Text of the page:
Exploring Galileo's Telescope
Straulino, Samuele, Terzuoli, Alessandra, Science Scope
In the first months of 2009, the international Year of Astronomy, we developed an educational project for middle-level students connected with the first astronomical discoveries that Galileo Galilei (1564-1642) made 400 years ago. The project included the construction of a basic telescope and the observation of the Moon. The project, if completed in full, can be accomplished in about 20 hours over the course of a month.
The experimental method and an introduction to Galileo
During the first lesson we gave each student a lab notebook to use throughout the project for recording observations, doing homework assignments, and completing in-class activities. During this first lesson we asked students to write in their notebooks five words they associate with scientists and their work, such as study, observe, analyze, experiment, discover, and invent. Students then read their words aloud and the teacher recorded them on the blackboard. We then discussed what scientists do and how they might approach a subject they are interested in studying. Finally, guided by the teachers, students discussed the processes of science.
During the second lesson, students were introduced via a computer presentation to the most important scientist for our project: Galileo. The presentation included information about when Galileo lived, his studies, his career, the centrality of the experimental method in his research, his inventions, the telescope, the major astronomical discoveries he made, the geocentric versus the Copernican system, and why Galileo was put on trial for his ideas. There were images of paintings from this period, pictures of instruments, planets of the solar system, and the beautiful drawings that the scientist himself created to document his observations of the Moon. Information and images are easily available on the internet; teachers can choose what to use according to their preferences, or instead of presenting the information ask students to research aspects of Galileo's life and times and share their findings with the class. This study of Galileo was continued in a history class where students learned the historical relevance of this scientist.
[FIGURE 1 OMITTED]
First observations about light
After the introductory lessons we shared with students some basic, grade-level-appropriate information about the behavior of light:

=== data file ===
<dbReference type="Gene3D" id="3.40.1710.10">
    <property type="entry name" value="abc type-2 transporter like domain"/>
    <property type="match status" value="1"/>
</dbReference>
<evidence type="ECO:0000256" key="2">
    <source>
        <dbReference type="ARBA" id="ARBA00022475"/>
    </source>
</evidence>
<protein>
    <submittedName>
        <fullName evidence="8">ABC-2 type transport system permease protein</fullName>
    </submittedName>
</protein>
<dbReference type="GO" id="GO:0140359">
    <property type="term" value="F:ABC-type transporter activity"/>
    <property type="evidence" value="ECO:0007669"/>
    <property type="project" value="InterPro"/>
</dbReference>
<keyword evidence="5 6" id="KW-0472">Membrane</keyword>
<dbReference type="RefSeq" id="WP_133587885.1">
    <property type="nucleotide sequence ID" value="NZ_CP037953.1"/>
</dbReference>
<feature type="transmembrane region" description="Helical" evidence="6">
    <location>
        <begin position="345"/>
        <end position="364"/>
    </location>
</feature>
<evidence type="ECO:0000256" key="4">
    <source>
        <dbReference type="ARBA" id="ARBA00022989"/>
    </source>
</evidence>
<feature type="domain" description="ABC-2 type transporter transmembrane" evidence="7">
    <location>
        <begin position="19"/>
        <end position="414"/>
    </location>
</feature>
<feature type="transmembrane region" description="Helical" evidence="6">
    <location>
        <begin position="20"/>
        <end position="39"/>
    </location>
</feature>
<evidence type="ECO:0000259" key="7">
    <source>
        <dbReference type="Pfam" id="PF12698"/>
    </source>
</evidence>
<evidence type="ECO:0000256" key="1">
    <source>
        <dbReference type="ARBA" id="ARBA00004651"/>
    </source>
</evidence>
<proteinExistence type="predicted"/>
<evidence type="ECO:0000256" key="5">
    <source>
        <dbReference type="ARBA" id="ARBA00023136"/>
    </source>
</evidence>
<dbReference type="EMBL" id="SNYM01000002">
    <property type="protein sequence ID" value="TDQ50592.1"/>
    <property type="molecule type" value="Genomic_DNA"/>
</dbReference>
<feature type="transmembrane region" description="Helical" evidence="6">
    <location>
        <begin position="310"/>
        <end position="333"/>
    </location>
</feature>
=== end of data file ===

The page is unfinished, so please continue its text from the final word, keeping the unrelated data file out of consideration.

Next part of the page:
* Light moves, starting from a source and reaching an object.
* Light moves very fast; only when the light source is very far from us (e.g., the stars) does light take a long time to arrive.
* Every illuminated object diffuses light around it; when this light enters the eye, you can see the object.
* Light moves along straight lines, as shadows might indicate.
* Sunlight is composed of several colors; with a prism or a glass crystal it is possible to separate the colors of the light.
* An object can absorb or diffuse a sunlight color. The eye can see only the diffused color, which is responsible for the "color" of the object.
* A lens can make light rays approach or separate; lenses can be converging or diverging. Different lenses are used in everyday life, such as magnifying glasses and eyeglasses.
We discussed the first three points with students, and they verified the other points using simple materials and everyday objects. For example, to understand that light moves along straight lines, students observed the geometrical relationship between the shadow produced by an object and the object itself. Some crystals taken from a chandelier were useful to show the separation of the colors (see Figure 1); working in pairs, students observed the phenomenon with a flashlight in the darkened classroom or using the direct sunlight entering from the window. Then they recorded their observations in their lab notebook.
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A glass of water was used as a converging lens to show that the dimensions of a vertical pencil immersed in water appear different depending on the pencil's position in the glass. …